Expansion Derby

Posted by on Monday, December 16, 2019 in Major League Soccer, Sports Econ Blog.

Interview with Charlotte Business Journal / Atlanta Business Chronicle / Expansion Derby.

MLS is going to name Charlotte as its next expansion city with an announcement Tuesday. Carolina Panthers owner is expected to pay $300 million to $325 million for a team that will share the NFL stadium (with modifications) and likely begin playing in 2021.

I’m hoping you can discuss (or respond by email, whatever you prefer) a couple of questions related to that.

Here goes:

•What do you think made Tepper’s bid successful?

MLS expansion criteria are always in a constant state of flux. The MLS pyramid is now apparently attaching itself to the legitimacy and financial protection of NFL ownership shield. Joint NFL stadium renovation for soccer has overcome an original preference for soccer only stadiums. In the process, Charlotte has jumped from a distant 32nd to next since last Summer, when I projected the expansion fee at $250 million– $50 million more than the going rate. 

Normally the competitive expansion fee would be the expected value of net cash flow from the franchise. The monopoly power of a sports league (1 expansion slot with several bidders) usually inflates the auction price by about 20%. In Charlotte case, Tepper is paying an additional premium of $50 million to $75 million on top of that just to blow away the competition — NFL money talks and MLS listens. 

•What are the biggest challenges to make MLS work in Charlotte?

MLS success usually requires a fan base with significant corporate presence, fully developed youth soccer culture, a sports subsidy friendly local government and an abundance of soccer savvy immigrants from the rest of the European football world. 

•As you know, all but a handful of MLS teams lose money on an operating basis. When do you think that will begin to change?

MLS teams will begin to clear profits when the League quits expanding like a financial pyramid  scheme and vertically integrates with other minor Leagues to form a traditional European soccer player development pyramid with conventional promotion and relegation of teams from season to season. (At least 2 leagues of 20 clubs each). Improving the quality of play on the pitch on par with  the rest of the soccer universe would begin to internalize the current externalization of growth through expansion extortion.

•In the NFL, national TV shares and tickets/sponsorships are some of the most important revenue sources. I’m assuming it’s weighted more toward tickets/sponsorships and local/regional TV at the moment. But I believe MLS is nearing a consolidated media package as soon as 2022. All of which is a long way of asking, what will be the most important revenue sources for Charlotte, assuming the team starts playing in 2021?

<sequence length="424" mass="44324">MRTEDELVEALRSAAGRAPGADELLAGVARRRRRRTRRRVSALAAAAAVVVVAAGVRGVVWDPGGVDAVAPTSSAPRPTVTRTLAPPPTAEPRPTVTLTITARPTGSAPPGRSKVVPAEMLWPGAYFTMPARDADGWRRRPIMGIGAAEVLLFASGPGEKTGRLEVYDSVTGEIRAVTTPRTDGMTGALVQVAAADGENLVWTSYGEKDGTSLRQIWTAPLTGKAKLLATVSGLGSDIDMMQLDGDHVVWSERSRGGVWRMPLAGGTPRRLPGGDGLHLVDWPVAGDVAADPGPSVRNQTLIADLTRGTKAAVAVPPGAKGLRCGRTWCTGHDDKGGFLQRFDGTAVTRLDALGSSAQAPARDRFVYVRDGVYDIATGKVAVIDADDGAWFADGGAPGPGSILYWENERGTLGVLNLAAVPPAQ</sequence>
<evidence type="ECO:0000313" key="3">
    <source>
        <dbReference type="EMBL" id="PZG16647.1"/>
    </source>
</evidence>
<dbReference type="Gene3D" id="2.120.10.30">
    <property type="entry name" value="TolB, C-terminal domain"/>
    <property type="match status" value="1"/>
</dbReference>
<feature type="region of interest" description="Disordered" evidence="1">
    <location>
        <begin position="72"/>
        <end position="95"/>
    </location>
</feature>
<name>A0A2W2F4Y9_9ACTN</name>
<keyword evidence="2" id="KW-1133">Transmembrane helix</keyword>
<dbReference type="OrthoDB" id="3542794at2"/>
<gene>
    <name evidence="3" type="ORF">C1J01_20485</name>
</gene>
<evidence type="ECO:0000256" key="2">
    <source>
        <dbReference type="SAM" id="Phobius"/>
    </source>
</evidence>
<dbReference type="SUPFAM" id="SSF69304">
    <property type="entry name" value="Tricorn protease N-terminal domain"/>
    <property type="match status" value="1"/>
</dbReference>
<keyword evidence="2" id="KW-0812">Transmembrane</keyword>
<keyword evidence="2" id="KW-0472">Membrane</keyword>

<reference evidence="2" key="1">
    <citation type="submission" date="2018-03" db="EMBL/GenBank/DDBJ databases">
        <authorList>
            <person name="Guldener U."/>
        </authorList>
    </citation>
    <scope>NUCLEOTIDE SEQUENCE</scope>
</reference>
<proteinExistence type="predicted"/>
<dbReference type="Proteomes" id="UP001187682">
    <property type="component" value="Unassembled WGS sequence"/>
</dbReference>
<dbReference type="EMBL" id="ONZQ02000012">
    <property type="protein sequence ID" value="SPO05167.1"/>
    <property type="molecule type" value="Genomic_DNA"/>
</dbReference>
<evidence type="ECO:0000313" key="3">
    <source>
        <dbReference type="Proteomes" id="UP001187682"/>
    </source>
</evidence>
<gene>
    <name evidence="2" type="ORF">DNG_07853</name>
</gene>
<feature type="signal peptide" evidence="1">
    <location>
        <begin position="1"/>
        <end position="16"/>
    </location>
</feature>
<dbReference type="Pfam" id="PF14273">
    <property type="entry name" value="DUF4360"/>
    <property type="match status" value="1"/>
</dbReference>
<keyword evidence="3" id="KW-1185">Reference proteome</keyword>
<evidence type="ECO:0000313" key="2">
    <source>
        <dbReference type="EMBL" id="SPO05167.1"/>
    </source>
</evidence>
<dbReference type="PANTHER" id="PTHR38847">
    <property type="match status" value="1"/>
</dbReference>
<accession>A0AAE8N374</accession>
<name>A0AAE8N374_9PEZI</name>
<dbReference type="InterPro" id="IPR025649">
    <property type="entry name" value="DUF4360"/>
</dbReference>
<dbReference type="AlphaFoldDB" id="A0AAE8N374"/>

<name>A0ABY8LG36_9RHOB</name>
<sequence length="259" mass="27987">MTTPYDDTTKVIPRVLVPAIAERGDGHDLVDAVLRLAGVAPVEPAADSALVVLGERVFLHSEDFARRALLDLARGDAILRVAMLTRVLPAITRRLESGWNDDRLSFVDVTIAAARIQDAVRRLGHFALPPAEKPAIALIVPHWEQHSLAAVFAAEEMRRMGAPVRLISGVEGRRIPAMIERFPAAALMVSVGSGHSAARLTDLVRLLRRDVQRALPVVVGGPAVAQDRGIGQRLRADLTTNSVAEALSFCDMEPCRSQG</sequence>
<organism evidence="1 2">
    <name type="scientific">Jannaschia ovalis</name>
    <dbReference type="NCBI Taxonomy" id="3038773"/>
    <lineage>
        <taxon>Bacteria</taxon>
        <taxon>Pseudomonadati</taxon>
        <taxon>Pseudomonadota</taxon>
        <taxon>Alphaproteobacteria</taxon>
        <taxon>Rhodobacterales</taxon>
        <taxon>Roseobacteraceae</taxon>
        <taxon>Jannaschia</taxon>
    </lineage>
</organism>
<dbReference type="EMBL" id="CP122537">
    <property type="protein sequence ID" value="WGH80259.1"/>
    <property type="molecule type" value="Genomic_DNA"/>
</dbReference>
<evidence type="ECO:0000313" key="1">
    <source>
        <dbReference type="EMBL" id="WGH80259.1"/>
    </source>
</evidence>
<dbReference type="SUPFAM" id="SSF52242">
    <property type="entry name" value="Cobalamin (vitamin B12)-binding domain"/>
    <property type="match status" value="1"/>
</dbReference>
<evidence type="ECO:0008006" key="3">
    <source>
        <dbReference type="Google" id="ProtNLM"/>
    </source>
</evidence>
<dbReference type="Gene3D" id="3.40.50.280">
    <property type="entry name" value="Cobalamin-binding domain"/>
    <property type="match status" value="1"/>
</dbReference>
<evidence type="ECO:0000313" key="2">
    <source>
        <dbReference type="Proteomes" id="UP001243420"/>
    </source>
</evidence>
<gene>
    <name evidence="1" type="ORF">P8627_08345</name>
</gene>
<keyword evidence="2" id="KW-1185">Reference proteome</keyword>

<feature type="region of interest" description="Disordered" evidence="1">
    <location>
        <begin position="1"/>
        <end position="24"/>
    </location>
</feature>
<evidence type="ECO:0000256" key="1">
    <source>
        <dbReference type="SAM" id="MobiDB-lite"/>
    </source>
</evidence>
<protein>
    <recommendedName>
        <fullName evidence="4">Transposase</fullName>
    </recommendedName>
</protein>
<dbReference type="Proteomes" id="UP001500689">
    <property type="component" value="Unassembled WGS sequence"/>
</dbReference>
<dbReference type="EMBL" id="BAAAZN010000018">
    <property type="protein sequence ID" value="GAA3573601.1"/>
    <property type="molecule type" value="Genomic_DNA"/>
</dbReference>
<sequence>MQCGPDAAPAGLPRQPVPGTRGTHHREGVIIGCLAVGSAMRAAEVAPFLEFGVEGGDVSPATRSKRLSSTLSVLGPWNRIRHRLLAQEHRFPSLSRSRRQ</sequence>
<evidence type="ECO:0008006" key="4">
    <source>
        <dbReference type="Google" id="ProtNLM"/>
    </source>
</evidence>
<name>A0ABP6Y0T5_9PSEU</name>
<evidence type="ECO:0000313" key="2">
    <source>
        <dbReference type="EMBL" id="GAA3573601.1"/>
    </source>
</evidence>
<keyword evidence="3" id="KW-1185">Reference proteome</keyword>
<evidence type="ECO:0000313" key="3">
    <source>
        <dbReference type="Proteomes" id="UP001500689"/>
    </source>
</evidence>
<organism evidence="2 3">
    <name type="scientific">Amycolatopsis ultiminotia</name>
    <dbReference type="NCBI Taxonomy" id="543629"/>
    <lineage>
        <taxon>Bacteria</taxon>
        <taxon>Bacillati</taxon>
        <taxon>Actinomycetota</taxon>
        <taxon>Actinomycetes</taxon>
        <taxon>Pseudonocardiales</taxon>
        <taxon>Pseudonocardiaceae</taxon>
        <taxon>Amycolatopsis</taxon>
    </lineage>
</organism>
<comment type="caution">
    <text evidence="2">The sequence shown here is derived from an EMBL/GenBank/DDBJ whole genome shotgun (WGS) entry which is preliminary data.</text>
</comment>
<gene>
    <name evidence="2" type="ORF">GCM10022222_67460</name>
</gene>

The financial structure of the Charlotte MLS club will probably most closely resemble the financial structure of a Sun Belt NHL franchise like the Raleigh Hurricanes. The typical NHL club revenue is about 50 percent gate, 30 percent venue revenue and about 20 percent media. So about 80 percent of revenue will come from the strength of the local fan base and potential of BOA. TV ratings for the English Premier League are probably higher in the US than MLS.

•Lastly, with MLS, Charlotte will now have MLS, NBA and NFL while Raleigh has NHL. Do you anticipate MLB looking at the Carolinas and/or will any of the leagues already in NC look at additions in the next decade? Put another way, does this max out big league sports in NC?

That’s the social welfare problem with monopoly sports leagues. The number of viable markets always exceeds the number of available franchises regardless of the sport. In MLB potential rival league competition is effectively blocked by the minor league system.  So in a competitive market sense Carolina is still viable for a successful MLB club (as are 10 or so potential competitors), but in the reality of a monopoly sports league the market is saturated. But then when it comes to sports league cartels, everything apparently has a price.

Comments are closed.

Back Home   

Sports Econ Blog

V-Man Power Rankings

Chumpzilla Challenge

Sports Econ Publications

League Financials

Sports Econ Reference

Forbes Franchise Values

Salary Caps

Sports Econ Classics